\(\phi\) by \(X(t_1,\ldots, t_n)\). Let \(\psi\) be the sentence

8. Suppose \(\phi\) characterizes \(\ma\) up to isomorphism. Suppose the constant, predicate and function symbols of \(\phi\) are \(c_1,\ldots, c_n,R_1,\ldots, R_m, F_1,\ldots, F_k\). Let us replace in \(\phi\) constant symbols by individual variables, predicate symbols by relation variables and function symbols by function variables obtaining \(\phi'\). Let \(\phi^*\) be the sentence

\[\exists x_1\ldots \exists x_n\,\exists X_1\ldots\exists X_m\,\exists F_1\ldots F_k\phi'. \]
Note that \(\phi^*\) is a sentence of the empty vocabulary. If a
structure (*B*) of the empty vocabulary satisfies \(\phi^*\), the
structure can be expanded to a model \(\mb\) of \(\phi\). Then
\(\mb\cong\ma\), whence \(|B|=|A|\). Conversely, if *B* is a set
such that there is a bijection \(\pi:A\to B\), then \(\pi\) can be
used to copy the structure of \(\ma\) onto (*B*) resulting in a
structure \(\mb\). By construction, \(\mb\cong\ma\), whence
\(\mb\models\phi\). Clearly now \((B)\models\phi^*\). We have shown
that \(\phi^*\) characterizes the cardinal \(|A|\) (i.e., the
structure of cardinality \(|A|\) of the empty vocabulary) up to
isomorphism.

9.
W.l.o.g. \(M=\kappa\). Since \(\kappa\) is measurable, there is an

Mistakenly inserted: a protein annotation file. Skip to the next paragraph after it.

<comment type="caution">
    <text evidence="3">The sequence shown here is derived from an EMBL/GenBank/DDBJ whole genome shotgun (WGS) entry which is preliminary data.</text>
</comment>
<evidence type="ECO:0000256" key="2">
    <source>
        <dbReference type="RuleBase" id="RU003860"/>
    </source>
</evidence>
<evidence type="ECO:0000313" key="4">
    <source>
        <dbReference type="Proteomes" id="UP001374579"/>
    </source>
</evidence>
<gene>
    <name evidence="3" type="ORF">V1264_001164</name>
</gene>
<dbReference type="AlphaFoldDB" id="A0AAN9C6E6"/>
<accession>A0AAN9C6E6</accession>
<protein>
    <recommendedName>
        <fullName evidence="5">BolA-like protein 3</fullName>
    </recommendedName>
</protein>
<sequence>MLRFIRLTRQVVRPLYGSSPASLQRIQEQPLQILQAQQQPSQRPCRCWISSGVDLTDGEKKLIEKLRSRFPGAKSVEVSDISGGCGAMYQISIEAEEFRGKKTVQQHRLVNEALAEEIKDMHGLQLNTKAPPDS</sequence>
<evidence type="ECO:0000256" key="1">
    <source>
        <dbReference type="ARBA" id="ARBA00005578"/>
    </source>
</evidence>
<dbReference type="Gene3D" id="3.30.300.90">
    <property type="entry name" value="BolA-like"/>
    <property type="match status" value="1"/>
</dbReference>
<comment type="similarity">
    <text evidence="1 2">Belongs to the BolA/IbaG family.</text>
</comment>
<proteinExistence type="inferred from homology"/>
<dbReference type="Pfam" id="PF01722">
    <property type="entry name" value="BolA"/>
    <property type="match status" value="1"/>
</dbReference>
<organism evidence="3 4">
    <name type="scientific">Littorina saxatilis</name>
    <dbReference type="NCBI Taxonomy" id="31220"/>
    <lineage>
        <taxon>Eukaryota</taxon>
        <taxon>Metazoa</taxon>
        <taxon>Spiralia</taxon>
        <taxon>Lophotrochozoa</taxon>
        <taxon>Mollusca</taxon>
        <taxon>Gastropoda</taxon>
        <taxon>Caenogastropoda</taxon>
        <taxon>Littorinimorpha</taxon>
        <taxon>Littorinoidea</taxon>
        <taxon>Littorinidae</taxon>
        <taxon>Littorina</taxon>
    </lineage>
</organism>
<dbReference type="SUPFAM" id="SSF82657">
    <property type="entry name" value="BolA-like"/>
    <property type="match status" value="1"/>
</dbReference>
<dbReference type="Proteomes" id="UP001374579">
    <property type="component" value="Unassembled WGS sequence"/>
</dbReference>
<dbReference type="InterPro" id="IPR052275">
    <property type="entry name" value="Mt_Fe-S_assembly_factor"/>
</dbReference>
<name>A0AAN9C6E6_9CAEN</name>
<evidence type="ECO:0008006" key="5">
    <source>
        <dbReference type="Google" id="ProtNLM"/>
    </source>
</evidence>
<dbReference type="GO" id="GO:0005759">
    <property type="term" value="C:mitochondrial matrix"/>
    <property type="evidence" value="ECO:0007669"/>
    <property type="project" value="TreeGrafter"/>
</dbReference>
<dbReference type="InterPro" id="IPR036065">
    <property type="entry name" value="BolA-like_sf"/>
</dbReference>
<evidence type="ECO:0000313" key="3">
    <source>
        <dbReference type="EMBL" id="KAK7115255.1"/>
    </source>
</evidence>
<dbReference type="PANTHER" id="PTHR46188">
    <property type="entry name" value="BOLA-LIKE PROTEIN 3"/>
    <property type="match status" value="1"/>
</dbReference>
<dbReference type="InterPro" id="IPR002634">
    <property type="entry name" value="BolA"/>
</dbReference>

elementary embedding \(j:V\to N\) with *N* transitive and
\({}^\kappa N\subseteq N\). Thus \(\mm\in N\). On the other hand
\(N\models “j(\mm)\models\phi”\). Also \(N\models
“\mm\models\phi”\). Clearly \(\mm\subseteq j(\mm)\). Thus
in *N* the model \(j(\mm)\) has a submodel which contains
*X*, is of size \(<j(\kappa)\) and is a model of \(\phi\).
Since *j* is elementary, \(\mm\) has a submodel of size
\(<\kappa\) which contains *X* and is a model of \(\phi\).

10. A cardinal \(\kappa\) is weakly compact if it is strongly inaccessible and every \(\kappa\)-tree, i.e., tree of height \(\kappa\) in which the levels have cardinality \(<\kappa\) has a branch of length \(\kappa\). We can express weak compactness of \(\kappa\) with a second-order sentence \(\phi\). Since \(\lambda\) is weakly compact, \((\lambda)\models\phi\). There cannot be a smaller model of \(\phi\), because \(\lambda\) is the smallest weakly compact cardinal.

11.
If a set-theoretical proof involves a set *A*, we can without